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QJM. 2007 Aug;100(8):519-26. Epub 2007 Jul 7.

Symptoms of autonomic dysfunction in chronic fatigue syndrome.

Author information

1
Fatigue Interest group and Liver Research Group, Institute for Cellular Medicine, University of Newcastle, Newcastle, UK. julia.newton@nuth.nhs.uk

Abstract

BACKGROUND:

Chronic fatigue syndrome (CFS) is common and its cause is unknown.

AIM:

To study the prevalence of autonomic dysfunction in CFS, and to develop diagnostic criteria.

DESIGN:

Cross-sectional study with independent derivation and validation phases.

METHODS:

Symptoms of autonomic dysfunction were assessed using the Composite Autonomic Symptom Scale (COMPASS). Fatigue was assessed using the Fatigue Impact Scale (FIS). Subjects were studied in two groups: phase 1 (derivation phase), 40 CFS patients and 40 age- and sex-matched controls; phase 2 (validation phase), 30 CFS patients, 37 normal controls and 60 patients with primary biliary cirrhosis.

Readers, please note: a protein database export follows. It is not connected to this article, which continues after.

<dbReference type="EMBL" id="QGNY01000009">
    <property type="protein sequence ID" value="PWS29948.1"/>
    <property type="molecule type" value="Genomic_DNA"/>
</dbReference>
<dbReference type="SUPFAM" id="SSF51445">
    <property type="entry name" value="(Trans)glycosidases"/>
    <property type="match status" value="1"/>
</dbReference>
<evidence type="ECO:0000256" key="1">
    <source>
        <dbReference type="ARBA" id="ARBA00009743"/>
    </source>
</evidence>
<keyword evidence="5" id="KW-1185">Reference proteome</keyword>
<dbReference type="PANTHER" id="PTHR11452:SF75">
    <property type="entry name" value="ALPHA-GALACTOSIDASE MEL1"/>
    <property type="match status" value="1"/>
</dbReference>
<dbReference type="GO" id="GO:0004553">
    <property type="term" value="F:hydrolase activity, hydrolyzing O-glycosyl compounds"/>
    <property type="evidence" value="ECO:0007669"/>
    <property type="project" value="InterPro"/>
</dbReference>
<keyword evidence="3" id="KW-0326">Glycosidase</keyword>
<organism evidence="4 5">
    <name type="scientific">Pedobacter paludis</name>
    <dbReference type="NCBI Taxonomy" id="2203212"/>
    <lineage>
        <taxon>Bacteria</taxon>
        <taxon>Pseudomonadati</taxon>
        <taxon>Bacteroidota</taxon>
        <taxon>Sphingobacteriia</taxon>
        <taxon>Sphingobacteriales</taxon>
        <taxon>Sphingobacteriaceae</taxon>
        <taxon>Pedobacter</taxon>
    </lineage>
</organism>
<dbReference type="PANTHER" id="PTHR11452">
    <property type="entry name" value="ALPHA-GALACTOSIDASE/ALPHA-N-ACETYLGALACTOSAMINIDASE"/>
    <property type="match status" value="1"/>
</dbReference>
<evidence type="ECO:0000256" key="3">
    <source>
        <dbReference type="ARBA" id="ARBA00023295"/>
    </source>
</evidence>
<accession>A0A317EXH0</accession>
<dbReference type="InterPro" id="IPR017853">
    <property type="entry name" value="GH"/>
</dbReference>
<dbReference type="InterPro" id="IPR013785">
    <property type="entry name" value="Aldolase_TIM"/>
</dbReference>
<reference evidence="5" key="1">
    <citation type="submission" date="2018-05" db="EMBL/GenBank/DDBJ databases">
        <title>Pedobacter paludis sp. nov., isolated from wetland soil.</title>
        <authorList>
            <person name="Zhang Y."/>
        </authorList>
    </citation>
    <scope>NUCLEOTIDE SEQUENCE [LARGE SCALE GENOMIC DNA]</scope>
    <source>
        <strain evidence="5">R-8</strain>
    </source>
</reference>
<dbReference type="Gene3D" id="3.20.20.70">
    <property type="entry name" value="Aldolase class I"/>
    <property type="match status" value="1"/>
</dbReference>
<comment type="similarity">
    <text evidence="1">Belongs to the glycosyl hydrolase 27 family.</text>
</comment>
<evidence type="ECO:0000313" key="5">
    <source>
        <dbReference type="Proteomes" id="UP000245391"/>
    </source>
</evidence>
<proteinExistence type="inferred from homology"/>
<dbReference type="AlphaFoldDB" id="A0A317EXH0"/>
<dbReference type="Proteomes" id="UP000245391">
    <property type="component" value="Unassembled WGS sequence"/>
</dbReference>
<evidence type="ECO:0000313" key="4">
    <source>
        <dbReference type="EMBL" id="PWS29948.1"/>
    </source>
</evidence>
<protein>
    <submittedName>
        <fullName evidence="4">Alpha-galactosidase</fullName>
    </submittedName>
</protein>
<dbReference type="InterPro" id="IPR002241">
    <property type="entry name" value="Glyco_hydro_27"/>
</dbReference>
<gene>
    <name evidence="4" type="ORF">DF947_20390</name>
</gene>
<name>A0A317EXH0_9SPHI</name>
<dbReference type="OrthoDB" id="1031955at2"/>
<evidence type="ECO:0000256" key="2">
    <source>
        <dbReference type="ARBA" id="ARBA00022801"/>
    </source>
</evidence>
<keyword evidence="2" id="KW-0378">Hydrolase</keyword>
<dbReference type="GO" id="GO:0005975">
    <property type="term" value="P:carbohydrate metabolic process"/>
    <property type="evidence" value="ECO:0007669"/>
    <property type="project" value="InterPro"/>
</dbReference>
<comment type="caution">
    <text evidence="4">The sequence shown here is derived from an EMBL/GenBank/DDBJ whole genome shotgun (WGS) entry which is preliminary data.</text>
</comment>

RESULTS:

Symptoms of autonomic dysfunction were strongly and reproducibly associated with the presence of CFS or primary biliary cirrhosis (PBC), and correlated with severity of fatigue. Total COMPASS score >32.5 was identified in phase 1 as a diagnostic criterion for autonomic dysfunction in CFS patients, and was shown in phase 2 to have a positive predictive value of 0.96 (95%CI 0.86-0.99) and a negative predictive value of 0.84 (0.70-0.93) for the diagnosis of CFS.

DISCUSSION:

Autonomic dysfunction is strongly associated with fatigue in some, but not all, CFS and PBC patients. We postulate the existence of a 'cross-cutting' aetiological process of dysautonomia-associated fatigue (DAF). COMPASS >32.5 is a valid diagnostic criterion for autonomic dysfunction in CFS and PBC, and can be used to identify patients for targeted intervention studies.

PMID:
17617647
DOI:
10.1093/qjmed/hcm057
[Indexed for MEDLINE]
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